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Boldo

Boldo. N F. IV. Boldo Leaves.—It is described by the N. F. as "the leaves of Boldu Boldus (Molina) Lyons (Fam. Monimiaceae), without the presence of more than 2 per cent. of stems or other foreign matter. Broadly ovate or oval, from 3 to 7 cm. in length and from 1 to 4 cm. in breadth, the base varying from rounded to very slightly indented, the summit rounded or slightly notched, the margin entire and sharply revolute; thick, coriaceous, rigid and brittle, from pale-green to brownish-green, papillose, roughened on both surfaces, the principal veins coarsely reticulate, impressed above, sharply prominent underneath; the petiole stout and rigid, from 1 to 5 mm. in length, reticulate. Odor peculiar; when crushed very strong, disagreeable, and somewhat like that of oil of chenopodium; taste bitter, warm and pungent, camphoraceous and slightly terebinthinate. Under the microscope a transverse section shows a well-marked hypodermis from which develop papilla-like excrescences, each crowned, with a group of radiating, one-celled, thick-walled hairs; on the lower surface stomata numerous and hairs somewhat smaller, mesophyll with numerous oil secretion cells. Boldo yields not more than 10 per cent. of ash." This plant is an evergreen shrub, frequenting the meadows of the Andes in Chili, where its yellowish-green fruit is eaten, its bark used in tanning, and its wood is employed in charcoal making. The leaves contain an aromatic, volatile oil, of which they yield, on distillation, about 2 per cent. The oil boils between 175° and 250° C. (347° and 482° F.) and gives a green coloration with ferric chloride; it contains terpene and oxygenated bodies which have not as yet been investigated. For chemistry of the Oil of Boldo, see Schim. Rep., Oct., 1907, p. 19. They have found that the oil is chemically related to the Oil of Chenopodium. A peculiar alkaloid, boldine, has been found in them by Bourgoin and Verne (J. P. C., 4e ser., xvi, 191), and a glucoside, boldo-glucin, C30H52O8, a thick syrupy liquid, by P. Chapoteaut. (C. R. A. S., xcviii, 1052.) According to Sigismond Pascaletti (Terapia Moderna, 1891), boldine when injected hypodermically paralyzes both the motor and sensory nerves, and also attacks the muscle fibers. When given internally in toxic dose it produces great excitement, with exaggeration of the reflexes and of the respiratory movements, increased diuresis, cramps, disorder of coordination, convulsions, and finally death from centric respiratory paralysis, the heart continuing to beat long after the arrest of respiration, finally stopping in diastole. Boldine has in recent years come into wide use in veterinary medicine as a remedy for jaundice. It has also been used in man in the treatment of hepatic affections, given in doses of one one-hundredth to one-twentieth of a grain (0.0006-0.003 Gm.) in conjunction with calomel. Boldoglucin is said to act on the lower animals as a narcotic, and has been given by Rene Juranviller in doses of one to three grains (0.06-0.2 Gm.) in diseases of the liver. Fifteen minims (0.9 mil) of the oil of boldo cause in man some warmth in the epigastrium; thirty minims (1.8 mils), much gastric irritation, with pain and vomiting, and passage of urine smelling strongly of the oil. Dujardin-Beaumetz finds the oil useful in genito-urinary inflammations in doses of five drops (0.25 mil) [B. G. T., March, 1875), in diseases of which character the drug has long been employed in South America. (Ibid., lxxxvi, 165.) In France boldo has been employed as a tonic in chronic hepatic torpor and in hepatitis, and Fedeli (Il Policlinico, 1907) reports favorable results in the treatment of cholelithiasis. Eight minims (0.5 mil) of a 20 per cent. tincture or four minims (0.25 mil) of the N. F. fluidextract may be considered as the commencing dose, increased pro re nato. Large doses are apt to vomit and purge.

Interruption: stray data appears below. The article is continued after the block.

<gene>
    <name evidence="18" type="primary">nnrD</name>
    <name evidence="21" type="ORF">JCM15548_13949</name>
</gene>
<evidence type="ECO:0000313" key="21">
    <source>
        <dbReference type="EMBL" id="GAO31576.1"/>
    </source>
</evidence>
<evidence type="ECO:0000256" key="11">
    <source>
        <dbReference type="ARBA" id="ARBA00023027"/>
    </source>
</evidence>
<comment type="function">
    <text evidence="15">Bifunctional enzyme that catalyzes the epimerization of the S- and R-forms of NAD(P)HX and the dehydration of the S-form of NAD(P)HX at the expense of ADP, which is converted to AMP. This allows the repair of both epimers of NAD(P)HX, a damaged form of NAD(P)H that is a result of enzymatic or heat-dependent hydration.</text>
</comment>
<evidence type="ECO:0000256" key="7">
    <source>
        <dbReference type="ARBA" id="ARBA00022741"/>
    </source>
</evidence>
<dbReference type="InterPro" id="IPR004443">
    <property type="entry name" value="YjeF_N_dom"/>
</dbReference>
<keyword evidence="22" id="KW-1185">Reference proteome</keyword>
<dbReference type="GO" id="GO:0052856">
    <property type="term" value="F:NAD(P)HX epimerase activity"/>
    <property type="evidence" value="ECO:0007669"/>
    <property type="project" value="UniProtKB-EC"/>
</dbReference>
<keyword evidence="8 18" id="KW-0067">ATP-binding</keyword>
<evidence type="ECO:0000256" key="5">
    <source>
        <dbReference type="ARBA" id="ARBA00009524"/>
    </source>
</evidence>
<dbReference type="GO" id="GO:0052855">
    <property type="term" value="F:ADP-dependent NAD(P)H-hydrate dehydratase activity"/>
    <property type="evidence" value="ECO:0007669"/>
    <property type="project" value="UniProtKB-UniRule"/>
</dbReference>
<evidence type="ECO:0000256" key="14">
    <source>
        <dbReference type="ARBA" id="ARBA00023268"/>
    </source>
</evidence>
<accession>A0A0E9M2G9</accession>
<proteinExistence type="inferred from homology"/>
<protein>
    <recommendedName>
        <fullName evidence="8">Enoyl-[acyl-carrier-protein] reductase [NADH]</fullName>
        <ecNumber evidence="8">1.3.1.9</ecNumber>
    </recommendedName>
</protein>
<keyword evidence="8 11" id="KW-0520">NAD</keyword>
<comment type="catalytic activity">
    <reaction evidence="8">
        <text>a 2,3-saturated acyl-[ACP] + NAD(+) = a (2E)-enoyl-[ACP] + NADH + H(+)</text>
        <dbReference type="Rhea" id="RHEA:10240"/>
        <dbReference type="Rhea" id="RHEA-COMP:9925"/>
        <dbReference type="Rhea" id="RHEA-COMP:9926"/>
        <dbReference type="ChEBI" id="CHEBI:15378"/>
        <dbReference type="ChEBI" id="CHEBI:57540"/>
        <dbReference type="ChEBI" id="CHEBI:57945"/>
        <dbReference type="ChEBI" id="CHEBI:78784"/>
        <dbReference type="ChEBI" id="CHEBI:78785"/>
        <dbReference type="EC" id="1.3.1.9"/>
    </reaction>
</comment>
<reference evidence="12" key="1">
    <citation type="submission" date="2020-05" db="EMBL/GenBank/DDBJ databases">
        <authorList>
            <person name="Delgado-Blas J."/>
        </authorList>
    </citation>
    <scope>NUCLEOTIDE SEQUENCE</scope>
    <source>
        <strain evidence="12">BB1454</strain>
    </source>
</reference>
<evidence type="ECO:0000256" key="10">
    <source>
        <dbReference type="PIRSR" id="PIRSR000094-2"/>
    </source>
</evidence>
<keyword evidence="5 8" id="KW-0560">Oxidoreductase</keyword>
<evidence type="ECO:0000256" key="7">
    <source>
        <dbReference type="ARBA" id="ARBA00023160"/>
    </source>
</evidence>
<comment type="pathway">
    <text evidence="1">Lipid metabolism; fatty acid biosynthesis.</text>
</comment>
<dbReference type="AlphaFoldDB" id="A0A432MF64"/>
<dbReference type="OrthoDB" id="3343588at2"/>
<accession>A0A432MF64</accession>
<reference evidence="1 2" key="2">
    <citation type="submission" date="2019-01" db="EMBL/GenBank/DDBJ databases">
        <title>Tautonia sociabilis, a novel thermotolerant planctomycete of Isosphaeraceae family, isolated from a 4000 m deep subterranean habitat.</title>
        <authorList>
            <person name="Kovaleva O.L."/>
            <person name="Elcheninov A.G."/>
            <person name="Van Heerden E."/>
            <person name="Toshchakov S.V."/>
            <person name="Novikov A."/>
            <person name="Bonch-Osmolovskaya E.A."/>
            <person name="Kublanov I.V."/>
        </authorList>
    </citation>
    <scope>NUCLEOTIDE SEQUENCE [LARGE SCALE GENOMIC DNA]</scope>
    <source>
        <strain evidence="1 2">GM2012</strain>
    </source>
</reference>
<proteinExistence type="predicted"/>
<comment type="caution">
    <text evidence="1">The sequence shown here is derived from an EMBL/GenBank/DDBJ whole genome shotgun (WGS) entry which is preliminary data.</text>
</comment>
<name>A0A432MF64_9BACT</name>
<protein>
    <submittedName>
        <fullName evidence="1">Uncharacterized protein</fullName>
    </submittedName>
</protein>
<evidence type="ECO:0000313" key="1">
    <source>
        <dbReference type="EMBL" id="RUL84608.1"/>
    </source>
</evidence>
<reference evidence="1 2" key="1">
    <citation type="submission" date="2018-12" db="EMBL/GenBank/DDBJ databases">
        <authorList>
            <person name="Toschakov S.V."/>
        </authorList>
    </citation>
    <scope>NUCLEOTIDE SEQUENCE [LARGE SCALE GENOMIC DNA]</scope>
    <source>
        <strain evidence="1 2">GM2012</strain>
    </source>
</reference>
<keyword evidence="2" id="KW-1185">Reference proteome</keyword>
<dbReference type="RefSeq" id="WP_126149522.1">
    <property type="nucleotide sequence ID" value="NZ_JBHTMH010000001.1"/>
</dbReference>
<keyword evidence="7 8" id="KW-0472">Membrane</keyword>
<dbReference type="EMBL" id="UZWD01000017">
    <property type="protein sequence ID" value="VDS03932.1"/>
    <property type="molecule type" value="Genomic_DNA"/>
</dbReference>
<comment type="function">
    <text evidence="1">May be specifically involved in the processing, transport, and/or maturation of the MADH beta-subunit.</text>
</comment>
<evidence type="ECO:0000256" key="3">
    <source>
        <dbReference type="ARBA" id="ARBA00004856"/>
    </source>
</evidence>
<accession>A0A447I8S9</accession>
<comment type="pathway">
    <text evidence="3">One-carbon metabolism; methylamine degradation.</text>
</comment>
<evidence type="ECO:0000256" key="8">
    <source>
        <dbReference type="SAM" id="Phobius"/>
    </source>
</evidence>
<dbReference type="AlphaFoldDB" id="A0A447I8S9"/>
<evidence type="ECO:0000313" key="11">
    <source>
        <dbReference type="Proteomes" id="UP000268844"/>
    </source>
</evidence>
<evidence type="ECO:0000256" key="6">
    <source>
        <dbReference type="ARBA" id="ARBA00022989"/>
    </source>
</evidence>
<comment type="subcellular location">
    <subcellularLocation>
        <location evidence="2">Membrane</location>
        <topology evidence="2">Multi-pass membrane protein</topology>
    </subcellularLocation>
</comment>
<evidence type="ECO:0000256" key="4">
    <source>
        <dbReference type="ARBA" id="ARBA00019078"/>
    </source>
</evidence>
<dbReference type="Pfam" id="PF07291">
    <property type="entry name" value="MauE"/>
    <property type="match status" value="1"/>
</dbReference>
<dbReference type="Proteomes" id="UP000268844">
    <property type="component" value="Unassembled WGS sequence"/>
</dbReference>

According to A. T. De Rochebrune (Toxicol. Africaine, i, 1897), the tree Monimia rotundifolia, of Australia, contains an abundant volatile oil, an alkaloid, and a glucoside, which are very similar to, if they are not identical with, those obtained from the Boldo, and may be substituted for the latter in therapeutics.


The Dispensatory of the United States of America, 1918, was edited by Joseph P. Remington, Horatio C. Wood and others.



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